195. Preliminary Report from the Committee on Appropriate Postures for the Suffering: Jon Davis

In her book “On Violence” the philosopher Hannah Arendt postulates that bureaucracies become the ideal birthplaces of violence towards others since they are defined as a “rule by no one” against whom to argue.

I was thinking of this while sitting in a committee meeting talking about “Action Plans”.

Every three years our school writes Action Plans in several disciplines, which are measurable goals designed to improve student performance. Fine. But instead of the efficiency of handing down a dictate from above, or using those in the trenches and allowing their work to bubble up, we are asked to serve on various committees and give hours of input only to find that the decision is one “guided” by those above us.

And when we argue against various points, we are told that we were “represented” and that it is all the product of “many voices and inputs”. How (they seem shocked) could we not be pleased with the result?

In short, the “rule by no one” leaves no one responsible.

The two phrases most often used by our school’s coordinator are:

1. The coordinators thought it would be good if….
2. The other schools are doing it, so….

In the first case, the message is that every school, and every teacher in each school, was represented in the decision because their school’s coordinator was part of the discussion. Of course, our coordinator rarely represents all of us because in a K-8 school our needs and visions are necessarily different. And our coordinators all tend to be pretty monolith in their outlook–all knitters who bring home baked goods (I love both, but it takes a village, right?).

The second case, the ideas that stem from our school are often shut down because other schools have already begun individual initiatives and it would be inconvenient for them to change course. So, we are expected to join on, regardless of the value of the idea. If ever there was a bad reason to do anything….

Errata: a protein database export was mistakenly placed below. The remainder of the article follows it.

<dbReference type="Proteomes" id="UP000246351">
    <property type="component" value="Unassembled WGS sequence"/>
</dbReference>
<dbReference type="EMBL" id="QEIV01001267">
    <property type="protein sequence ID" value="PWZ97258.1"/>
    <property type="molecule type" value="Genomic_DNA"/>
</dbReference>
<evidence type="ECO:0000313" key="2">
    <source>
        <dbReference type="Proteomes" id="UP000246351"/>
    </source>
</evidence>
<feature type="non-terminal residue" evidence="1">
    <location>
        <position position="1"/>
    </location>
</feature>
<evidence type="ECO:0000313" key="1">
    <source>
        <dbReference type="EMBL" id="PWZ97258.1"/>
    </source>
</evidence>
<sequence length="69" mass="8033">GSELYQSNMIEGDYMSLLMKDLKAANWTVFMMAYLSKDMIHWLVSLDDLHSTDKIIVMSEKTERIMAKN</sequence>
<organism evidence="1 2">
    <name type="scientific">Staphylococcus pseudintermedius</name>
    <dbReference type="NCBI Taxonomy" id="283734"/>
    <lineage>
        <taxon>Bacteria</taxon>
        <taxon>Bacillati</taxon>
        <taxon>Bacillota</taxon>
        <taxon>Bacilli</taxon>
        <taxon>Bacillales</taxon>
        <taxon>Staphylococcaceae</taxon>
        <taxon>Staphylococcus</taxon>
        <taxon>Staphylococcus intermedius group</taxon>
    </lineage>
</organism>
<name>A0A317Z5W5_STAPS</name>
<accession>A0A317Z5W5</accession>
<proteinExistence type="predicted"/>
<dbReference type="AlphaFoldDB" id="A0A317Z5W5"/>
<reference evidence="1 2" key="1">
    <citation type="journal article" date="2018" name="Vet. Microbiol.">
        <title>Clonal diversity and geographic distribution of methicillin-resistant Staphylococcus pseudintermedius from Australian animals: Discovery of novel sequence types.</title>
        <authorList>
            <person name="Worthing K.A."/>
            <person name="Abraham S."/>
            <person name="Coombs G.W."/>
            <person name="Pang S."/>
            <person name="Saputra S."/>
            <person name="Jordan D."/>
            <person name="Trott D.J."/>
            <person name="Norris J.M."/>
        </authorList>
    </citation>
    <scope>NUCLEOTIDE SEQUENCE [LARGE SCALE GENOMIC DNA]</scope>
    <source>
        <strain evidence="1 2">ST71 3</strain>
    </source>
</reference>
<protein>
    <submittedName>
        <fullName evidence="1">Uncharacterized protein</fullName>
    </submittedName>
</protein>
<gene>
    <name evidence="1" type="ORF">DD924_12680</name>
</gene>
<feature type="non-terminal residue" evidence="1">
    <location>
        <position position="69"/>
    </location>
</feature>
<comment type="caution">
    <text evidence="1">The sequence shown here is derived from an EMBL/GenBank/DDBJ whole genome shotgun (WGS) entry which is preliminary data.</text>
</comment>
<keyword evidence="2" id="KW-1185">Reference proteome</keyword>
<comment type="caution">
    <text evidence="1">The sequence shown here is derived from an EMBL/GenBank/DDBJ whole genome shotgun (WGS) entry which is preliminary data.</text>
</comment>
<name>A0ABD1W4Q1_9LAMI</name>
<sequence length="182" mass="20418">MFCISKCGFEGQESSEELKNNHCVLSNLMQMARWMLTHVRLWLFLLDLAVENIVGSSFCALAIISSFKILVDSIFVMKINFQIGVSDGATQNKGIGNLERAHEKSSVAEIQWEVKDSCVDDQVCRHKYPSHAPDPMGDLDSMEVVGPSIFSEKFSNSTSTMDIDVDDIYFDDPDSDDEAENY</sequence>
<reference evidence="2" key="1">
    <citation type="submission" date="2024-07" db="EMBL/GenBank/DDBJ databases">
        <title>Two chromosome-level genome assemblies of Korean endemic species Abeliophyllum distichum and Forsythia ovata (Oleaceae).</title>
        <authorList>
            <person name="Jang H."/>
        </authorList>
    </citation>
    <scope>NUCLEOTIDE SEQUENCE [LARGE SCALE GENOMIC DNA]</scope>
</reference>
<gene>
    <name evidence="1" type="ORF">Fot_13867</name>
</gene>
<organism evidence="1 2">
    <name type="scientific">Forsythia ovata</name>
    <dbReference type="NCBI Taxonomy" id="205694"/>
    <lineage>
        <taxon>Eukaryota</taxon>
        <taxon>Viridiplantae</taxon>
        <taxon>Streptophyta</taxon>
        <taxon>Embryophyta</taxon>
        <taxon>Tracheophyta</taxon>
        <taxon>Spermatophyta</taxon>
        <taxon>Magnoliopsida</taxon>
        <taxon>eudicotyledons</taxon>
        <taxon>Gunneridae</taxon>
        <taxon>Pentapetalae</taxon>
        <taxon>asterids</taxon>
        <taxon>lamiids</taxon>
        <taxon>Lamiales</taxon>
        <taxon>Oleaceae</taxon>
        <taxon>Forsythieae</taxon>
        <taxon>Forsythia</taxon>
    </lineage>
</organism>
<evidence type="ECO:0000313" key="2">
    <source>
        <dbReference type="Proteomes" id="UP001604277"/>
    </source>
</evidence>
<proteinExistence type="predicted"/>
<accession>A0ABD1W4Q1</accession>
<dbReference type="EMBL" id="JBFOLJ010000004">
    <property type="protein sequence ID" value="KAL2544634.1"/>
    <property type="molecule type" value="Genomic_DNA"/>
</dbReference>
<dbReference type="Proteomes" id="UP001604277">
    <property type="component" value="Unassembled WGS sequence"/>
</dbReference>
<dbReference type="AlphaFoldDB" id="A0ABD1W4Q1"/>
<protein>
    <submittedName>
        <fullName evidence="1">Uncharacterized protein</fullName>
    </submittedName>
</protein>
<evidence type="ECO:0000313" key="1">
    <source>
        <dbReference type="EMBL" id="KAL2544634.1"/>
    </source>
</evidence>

Last year I waged a year long campaign against using an oral fluency assessment. It wasn’t age appropriate. They required that every student do it three times a year, even those that we knew were excellent readers. It was a one-on-one test (although we were told it only took “three minutes a students”, which, of course, did not include transition times or explaining the directions) that would have taken me out of my class for a total of fifteen classes. Yes, 15 out of 180 instructional days, for an inappropriate assessment, instead of spending fifteen days to teach actual skills. Of course, they had no idea what the other twenty-five kids in the class NOT testing would be doing while I was in the hall giving my full attention to the assessment.

Finally, I found out that one of the other schools was NOT doing it 100%. That was the crack I drove the wedge into: Not all other schools are doing it! Shortly before the assessments were to begin, they dropped them.

The most frustrating part of the entire ordeal was that no one took responsibility. When I laid out my arguments to our literacy coordinator, she used the two phrases above. This pattern had played out for years, so I went over her head and sent emails to the supervisory union curriculum coordinator, a very level headed woman. I included a carbon copy to our own school’s coordinator. Eventually, the group decided not to require the assessment. It was never clear who made the call, or what argument won the day, only that the assessment was rescinded.

This, in its way, was violence. Trying to do my job, I boiled for a year knowing that my job was going to get really, really difficult with no benefit to my students. And I was yelling into a void that did not provide a response, but only a faint echo.